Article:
What do you do after a miscarriage? The stigma surrounding the word tells you that you keep your mouth shut. That you carry your grief silently. It is, in my opinion, one of the biggest losses a person can experience yet there is no closure, no comfort, no acceptable time period for grieving. You pull up your boot straps and carry on, at least that is what we are taught.

Four years ago I thought there was a chance God had decided that I wasn’t worthy of taking the motherhood journey. After three losses, three crushed dreams, three silent grieving periods, I began to accept the possibility that it just wasn’t in the cards. The plan I had for my life, the vision of who I was, the mom I always wanted to be, slowly began to disappear. I survived by holding onto whatever small tattered remains I could of that dream. I held tightly to the belief in my heart that I was meant to be a mom. When the day finally came, the joy I felt was insurmountable. The day I held my son I finally understood for the first time why it had never worked out before. I wasn’t just meant to be a mom, I was meant to be HIS mom and the stars had to align just right for that to happen. I told myself after that day that it would never matter if I got to be a mother to anyone else as long as I had him.

I didn’t realize at the time that in the years to come my heart would long to hear him play with someone else. That I would come to the realization that there was room for more than just one in our lives. So when I became pregnant again, I felt relief that I could give our family the gift of another child. When we lost that pregnancy, I survived by reminding myself of the promise I had made so many years ago when my son came. The promise that it was okay if I never got to be a mom to another child because I had him. I reminded myself daily of how lucky I was and that some women don’t ever get that.

That’s what we do to survive. We hold onto the things we have and we work everyday to let go of the things that aren’t meant for us.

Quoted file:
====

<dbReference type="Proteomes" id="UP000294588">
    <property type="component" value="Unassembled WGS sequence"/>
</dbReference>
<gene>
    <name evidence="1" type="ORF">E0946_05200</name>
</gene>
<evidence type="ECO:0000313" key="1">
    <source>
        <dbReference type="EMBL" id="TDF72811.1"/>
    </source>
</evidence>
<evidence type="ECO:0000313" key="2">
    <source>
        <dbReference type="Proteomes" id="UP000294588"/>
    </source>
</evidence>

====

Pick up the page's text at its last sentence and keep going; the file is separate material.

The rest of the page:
Most recently, we were excited to learn (at a viability ultrasound – also a terrible term) that not only did we have a “viable” pregnancy – we had a beautiful, strong heartbeat. We waited until we had heard more than once to share with family and friends. Although our pregnancy hasn’t been flawless and we still have a few tough things ahead of us, I know without a doubt that we are infinitely blessed to get to experience this a second time.

I want every other woman that experiences pregnancy loss or infertility to know that she is not alone. You will survive the loss, the grief, the waiting, and the pain and you don’t ever have to do it alone. Hold onto the knowledge that someday when you hold your child for the first time, you will finally understand why it never worked out before. The child you are meant to mother will find there way to you. In the meantime though, cry, scream, but most of all, talk. Talk to your friends and your family and know that you are not alone.


Broken…that’s the word I use to describe myself. Unwhole, pieces, shattered, just broken. For years that has been the perception in my mind. My “broken” heart, my “broken” childhood, my “broken” family, and on, and on. In the last six months I have been on an amazing journey of self-discovery (or having a quarter-life crisis, whatever you want to call it) though and the best thing I have discovered is that I am not, in the least, broken. I am HEALING and what a miraculous difference there is between the two.

This is not an ending, it is a beautiful beginning. I am becoming the woman I was always, somewhere deep inside, meant to be. I am discovering or remembering all the pieces of myself that I had forgotten or never even knew existed. I am selfishly taking time to get to know who I am. I am spending time with the person who needs it the most. I am investing in my soul and already seeing the returns of that investment. My soul is on fire and what a beautiful thing that has been to watch.